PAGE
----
Paying NT$600 to spend 45 minutes in a hotel room with one or more strangers could be the start of an erotic fantasy for some — or it could just be time for the Riverbed Theatre’s (河床劇團) second annual Just for You Festival.
Just 112 people will have a chance to get up close and personal with theater next month as the company performs four plays, seven times a day over four days, all for just one person at a time.
It’s an amazing undertaking and last year’s shows provoked an extraordinary outpouring from audience members, who found the one-on-one experience exhilarating, terrifyingly intimate and thought provoking — as did the actors and directors.
Craig Quintero, Riverbed’s artistic director, said last year that he couldn’t wait to do it again and he hoped to find a venue as good as Taipei’s Hotel Eight Zone (八方美學商旅). The hotel was apparently undeterred by last year’s festival and offered its second-floor rooms again for the sets.
This year Quintero has a new cast of collaborators for directors, whose varied backgrounds will make for widely disparate plays: dancer/choreographer Chou Shu-yi (周書毅), artist Yen Yi-tzu (顏亦慈) and actor/scenic designer Li Jain-lung (李建隆).
“I like their work, that they want to experiment, need to experiment,” he said at a press conference on Monday.
Twenty years ago Li was in Quintero’s first play in Taiwan, staged at the Chinese Culture University, for which Li won best actor. Quintero said it was great to be able to collaborate with him all these years later.
“That’s what’s great about the Taiwan art scene, people leave, people come back,” Quintero said.
Yen has also collaborated with Riverbed before, helping with the set for its 2006 production about Albert Einstein, while Quintero met Chou in Avignon, France, in 2010 during an annual arts festival there. The two hit it off: He said he called Chou about working on the Just For You Festival and Chou said, “Great, let’s do it,” even though it’s far from his normal metier.
WHAT: Just For You Festival
WHEN: July 12 to July 15, shows run in intervals starting from 3pm.
WHERE: Hotel Eight Zone (八方美學商旅), 8, Jinshan S Rd, Sec 1, Taipei City (台北市金山南路一段8號)
ADMISSION: NT$600; tickets will be sold this Sunday, June 24, from 12pm to 3pm at the Taipeier Cafe (台北人咖啡), 6, Anhe Rd, Sec 1, Taipei (台北市安和路一段6號) behind the Eslite Bookstore. For more information, call 0928-277-001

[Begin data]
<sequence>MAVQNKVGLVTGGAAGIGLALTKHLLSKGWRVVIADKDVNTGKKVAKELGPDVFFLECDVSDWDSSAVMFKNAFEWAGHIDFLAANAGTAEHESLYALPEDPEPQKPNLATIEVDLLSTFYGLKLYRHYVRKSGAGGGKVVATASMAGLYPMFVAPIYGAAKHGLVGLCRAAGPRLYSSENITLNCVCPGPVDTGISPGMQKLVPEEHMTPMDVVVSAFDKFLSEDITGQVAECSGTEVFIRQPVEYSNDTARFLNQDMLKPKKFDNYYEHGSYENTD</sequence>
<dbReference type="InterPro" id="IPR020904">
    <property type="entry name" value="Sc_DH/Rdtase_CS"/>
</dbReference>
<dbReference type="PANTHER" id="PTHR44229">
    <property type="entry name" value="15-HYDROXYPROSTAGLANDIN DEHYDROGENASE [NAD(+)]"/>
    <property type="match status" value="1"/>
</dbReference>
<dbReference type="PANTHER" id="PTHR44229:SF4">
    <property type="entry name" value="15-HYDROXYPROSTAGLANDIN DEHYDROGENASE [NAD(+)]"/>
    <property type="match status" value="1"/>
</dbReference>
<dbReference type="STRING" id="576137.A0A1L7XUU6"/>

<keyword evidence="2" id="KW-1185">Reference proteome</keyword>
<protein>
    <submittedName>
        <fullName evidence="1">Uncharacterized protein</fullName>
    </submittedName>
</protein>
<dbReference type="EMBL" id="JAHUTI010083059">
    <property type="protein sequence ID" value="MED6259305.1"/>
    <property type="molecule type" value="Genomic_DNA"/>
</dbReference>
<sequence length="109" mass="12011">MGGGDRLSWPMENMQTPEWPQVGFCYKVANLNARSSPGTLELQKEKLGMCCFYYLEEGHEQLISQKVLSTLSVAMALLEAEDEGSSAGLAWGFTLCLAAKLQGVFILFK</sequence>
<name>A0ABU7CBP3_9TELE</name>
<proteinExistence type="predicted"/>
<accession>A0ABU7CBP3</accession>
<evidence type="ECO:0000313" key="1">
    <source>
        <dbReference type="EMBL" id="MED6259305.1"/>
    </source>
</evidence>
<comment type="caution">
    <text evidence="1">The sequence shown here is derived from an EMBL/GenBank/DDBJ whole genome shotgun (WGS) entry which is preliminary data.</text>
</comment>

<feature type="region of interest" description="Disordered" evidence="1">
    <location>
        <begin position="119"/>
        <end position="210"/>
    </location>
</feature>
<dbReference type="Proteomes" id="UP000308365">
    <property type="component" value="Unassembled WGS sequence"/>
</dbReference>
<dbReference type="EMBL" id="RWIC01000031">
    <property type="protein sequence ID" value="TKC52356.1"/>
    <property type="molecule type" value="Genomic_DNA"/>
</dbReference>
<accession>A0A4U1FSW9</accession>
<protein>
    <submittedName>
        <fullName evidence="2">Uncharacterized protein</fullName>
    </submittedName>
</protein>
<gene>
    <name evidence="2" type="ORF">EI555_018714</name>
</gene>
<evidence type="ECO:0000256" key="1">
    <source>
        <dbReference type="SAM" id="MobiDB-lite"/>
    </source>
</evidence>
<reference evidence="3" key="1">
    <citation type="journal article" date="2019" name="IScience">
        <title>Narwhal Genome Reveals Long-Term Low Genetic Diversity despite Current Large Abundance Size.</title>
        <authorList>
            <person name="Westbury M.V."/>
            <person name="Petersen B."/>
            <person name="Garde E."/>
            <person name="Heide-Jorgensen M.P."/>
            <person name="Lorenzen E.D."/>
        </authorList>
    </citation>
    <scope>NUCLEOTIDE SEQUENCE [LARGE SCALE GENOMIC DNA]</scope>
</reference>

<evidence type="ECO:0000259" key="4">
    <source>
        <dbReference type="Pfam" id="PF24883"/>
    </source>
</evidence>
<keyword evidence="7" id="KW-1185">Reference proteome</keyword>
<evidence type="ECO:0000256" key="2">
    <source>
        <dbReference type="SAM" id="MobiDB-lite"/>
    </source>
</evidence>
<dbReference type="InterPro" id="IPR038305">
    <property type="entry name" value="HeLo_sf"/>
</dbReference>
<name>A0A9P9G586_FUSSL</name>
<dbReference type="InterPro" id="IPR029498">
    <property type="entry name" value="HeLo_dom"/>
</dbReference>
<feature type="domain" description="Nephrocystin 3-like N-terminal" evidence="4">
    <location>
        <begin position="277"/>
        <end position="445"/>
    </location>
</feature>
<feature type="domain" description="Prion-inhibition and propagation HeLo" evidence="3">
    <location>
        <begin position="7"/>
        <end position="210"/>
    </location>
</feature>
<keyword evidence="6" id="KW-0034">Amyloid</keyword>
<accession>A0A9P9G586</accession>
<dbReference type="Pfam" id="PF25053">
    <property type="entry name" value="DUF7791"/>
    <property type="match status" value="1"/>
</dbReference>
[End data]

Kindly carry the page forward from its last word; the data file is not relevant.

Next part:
For both Li and Yen, the time they spent away from Taiwan has influenced their plays.
Li spent six years in Japan studying scenic design and Japanese culture will be a major focus of his play, Geisha in the Room (梔子花與馬). Li said the play, which has three actors, will incorporate some traditional elements of a geisha’s life and performances — a tea ceremony, a flower arranging ceremony, a scent ceremony — as well as images from the Tang dynasty-era Dunhuang (敦煌) murals in China. The geisha will interact with the audience member through the ceremonies, including making an individual flower arrangement for each person.
While Li has incorporated the culture of his foreign stay into his play, Yen has focused on the sense of alienation she felt during the years she lived abroad as a student for her production, Witness (外人).
“I used to study in the Netherlands. I spent five years there, but I felt alone in public spaces … understanding situations in my own way. I lived in my own world. Dutch is very difficult, so even with my Dutch friends there was still a separateness sometimes,” she said.
That idea of a barrier to greater intimacy, of wanting to be involved, be inside, but blocked from doing so — whether by language or something else — will be a problem facing her audiences, because there will be a transparency separating them from the two performers.